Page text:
As promised, I am following up my “Fun with Windows (on a PPC Mac!)” post with the results of some performance testing I recently did, pitting the same Windows apps against each other, one time running on a virtual Windows machine on a PPC Mac, and then again on actual physical PC. This post reveals the results!
The machines in question? On the Mac side, I used a Power Macintosh 7300/200, featuring a 200 MHz PowerPC604e processor and running Windows 3.1 in the SoftWindows 3 emulator.
On the PC side, I used a custom build machine featuring a 100 MHz 486DX4 processor and running Windows for Workgroups 3.11. Both environments have the Win32s subsystem installed, and the PC further benefits from having 32-bit file access enabled.
To test raw performance, I settled on the CPU intensive task of image decoding, and used the same four images, abyss.jpg, arnold.jpg, beertree.jpg and shark.jpg as my test images. These images weigh in at 1080×1070, 380×500, 700×869 and 740×622 respectively – quite a respectable workout for the Windows of the day.
For image viewers, I used ACDSee/16 v2.2, LView/16 v3.1, WinJPEG/16 v2.2, LviewPro/32 v1.D2 and finally, IrfanView/32 v2.05.
In all cases, I loaded the image viewer program first, so that program load time was not a factor, and then timed the amount of time it took from image selection in the File->Open dialog to image display on the screen.
As I went into these tests, I honestly expected the results to be roughly the same. I had a 200 MHz CPU emulating a 486, an operation that I suspected would run at around the equivalent of a 100 MHz 486, and a real world 100 MHz 486. Hopefully, the performance would be reasonably similar.
So how did they fare in the actual testing? Here are the results:
As you can see, the real world 486 ran rings around the emulated 486, even while running the slightly heavier Windows for Workgroups (”heavier” relative to the emulated machine’s Windows 3.1).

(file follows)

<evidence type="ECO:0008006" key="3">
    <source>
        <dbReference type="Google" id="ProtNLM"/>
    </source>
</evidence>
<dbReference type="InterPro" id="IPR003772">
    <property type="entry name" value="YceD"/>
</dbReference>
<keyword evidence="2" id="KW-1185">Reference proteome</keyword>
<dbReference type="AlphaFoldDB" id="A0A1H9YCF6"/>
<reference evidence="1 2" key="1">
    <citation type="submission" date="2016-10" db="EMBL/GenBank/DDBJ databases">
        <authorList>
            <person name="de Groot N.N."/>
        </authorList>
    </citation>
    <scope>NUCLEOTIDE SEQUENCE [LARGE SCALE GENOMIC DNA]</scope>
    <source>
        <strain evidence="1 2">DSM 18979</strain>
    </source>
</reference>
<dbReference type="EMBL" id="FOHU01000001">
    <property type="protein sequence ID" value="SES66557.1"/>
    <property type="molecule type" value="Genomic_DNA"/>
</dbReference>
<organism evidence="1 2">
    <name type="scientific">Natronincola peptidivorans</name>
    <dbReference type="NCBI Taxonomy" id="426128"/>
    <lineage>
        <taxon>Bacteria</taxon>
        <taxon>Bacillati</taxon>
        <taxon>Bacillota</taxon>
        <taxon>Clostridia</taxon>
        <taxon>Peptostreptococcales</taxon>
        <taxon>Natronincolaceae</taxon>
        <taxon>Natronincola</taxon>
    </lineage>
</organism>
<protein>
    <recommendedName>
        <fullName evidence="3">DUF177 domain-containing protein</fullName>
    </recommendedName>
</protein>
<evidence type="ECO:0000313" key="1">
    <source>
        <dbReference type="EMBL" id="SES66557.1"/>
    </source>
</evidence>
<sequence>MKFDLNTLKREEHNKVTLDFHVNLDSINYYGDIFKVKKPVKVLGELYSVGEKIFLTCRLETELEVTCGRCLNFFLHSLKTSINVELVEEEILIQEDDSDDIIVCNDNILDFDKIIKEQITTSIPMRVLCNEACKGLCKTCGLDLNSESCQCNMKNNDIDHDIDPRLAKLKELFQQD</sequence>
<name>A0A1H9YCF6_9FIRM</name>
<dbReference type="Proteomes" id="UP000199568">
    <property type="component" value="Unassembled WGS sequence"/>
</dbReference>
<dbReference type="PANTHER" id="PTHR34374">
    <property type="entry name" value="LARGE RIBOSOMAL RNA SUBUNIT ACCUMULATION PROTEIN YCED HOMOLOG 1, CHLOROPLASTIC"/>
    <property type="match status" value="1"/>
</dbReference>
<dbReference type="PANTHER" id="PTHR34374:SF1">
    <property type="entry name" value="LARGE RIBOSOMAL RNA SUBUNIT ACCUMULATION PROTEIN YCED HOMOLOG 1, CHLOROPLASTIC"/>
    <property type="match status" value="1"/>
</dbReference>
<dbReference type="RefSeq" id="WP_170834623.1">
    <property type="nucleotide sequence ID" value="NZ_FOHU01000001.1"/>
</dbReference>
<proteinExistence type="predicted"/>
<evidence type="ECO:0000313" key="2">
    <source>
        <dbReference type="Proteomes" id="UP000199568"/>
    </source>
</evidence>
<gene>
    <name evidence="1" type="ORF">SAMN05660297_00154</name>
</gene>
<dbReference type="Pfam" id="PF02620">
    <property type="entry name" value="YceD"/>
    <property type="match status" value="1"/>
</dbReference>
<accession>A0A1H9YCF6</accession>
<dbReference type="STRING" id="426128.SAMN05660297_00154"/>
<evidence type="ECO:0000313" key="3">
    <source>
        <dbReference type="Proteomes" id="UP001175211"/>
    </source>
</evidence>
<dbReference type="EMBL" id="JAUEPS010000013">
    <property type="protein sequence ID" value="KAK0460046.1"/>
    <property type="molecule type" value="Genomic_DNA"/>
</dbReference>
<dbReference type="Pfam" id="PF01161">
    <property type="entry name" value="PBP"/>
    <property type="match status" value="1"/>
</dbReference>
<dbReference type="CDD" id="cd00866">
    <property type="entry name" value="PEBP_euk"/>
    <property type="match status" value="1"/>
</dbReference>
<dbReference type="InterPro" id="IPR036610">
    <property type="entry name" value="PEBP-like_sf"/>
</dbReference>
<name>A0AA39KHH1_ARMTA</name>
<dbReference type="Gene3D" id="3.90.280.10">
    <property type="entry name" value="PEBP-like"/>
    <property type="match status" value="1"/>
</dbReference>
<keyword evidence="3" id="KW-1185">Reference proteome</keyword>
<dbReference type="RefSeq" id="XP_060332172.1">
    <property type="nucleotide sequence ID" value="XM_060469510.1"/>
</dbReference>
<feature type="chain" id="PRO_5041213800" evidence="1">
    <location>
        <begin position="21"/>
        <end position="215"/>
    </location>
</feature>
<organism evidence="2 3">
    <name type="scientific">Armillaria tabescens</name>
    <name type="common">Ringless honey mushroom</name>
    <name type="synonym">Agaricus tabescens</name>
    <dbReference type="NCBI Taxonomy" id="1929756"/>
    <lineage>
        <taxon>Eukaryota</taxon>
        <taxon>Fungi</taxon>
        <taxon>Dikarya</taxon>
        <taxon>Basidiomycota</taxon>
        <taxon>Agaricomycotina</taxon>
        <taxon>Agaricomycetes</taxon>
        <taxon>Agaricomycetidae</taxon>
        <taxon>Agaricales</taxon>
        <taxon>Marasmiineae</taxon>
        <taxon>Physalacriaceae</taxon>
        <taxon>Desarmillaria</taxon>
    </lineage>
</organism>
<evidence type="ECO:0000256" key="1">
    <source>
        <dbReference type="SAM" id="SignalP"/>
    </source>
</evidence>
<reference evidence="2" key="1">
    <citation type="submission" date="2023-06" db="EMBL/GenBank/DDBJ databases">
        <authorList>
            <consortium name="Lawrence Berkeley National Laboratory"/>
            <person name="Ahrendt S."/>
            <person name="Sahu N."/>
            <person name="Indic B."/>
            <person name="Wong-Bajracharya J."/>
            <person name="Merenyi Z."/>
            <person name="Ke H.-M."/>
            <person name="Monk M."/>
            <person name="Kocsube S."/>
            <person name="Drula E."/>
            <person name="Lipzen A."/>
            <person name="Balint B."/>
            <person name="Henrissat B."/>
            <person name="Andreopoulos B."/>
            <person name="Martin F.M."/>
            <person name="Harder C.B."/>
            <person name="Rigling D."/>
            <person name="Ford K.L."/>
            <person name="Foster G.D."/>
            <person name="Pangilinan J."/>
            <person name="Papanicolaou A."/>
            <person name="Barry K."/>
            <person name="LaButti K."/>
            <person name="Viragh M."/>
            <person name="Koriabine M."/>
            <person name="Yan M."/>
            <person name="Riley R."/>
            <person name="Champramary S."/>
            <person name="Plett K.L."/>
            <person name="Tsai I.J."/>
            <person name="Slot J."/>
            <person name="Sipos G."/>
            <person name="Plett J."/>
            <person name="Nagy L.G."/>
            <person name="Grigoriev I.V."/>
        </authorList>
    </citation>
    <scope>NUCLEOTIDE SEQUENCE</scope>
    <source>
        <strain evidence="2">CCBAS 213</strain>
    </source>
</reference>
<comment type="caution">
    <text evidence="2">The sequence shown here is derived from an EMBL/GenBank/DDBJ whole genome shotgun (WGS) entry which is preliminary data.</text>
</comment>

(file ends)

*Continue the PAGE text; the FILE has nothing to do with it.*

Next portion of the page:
What is more, my initial expectation of rough performance equality was wildly wrong. Even at 200 MHz, the emulated 486 performed at no more than a third of the speed of the real 100 MHz 486, with results often clocking in at as low as a quarter of the speed of the real 486. That is 6x to 8x performance hit for emulation, much worse than the 2x I expected.
Finally, and as we have seen in the past, program design was SO important in those days of limited CPU horsepower. In general, the 32 bit applications performed almost twice as fast as their 16 bit counterparts, but one such counterpart, ACDSee/16, always kept pace with, and occasionally exceeded, the performance of its mightier 32 bit peers. This has to reflect superior program design – ACDSee/16 clearly features the most optimized algorithm of the set, leading to its stellar performance.
So, there you have. Head to head, the same Windows apps competing on an emulated 486 and on a real 486. The results in summary: the performance of the 200 MHz emulated 486 was about a sixth of the performance of the 100 MHz real 486. Now you know!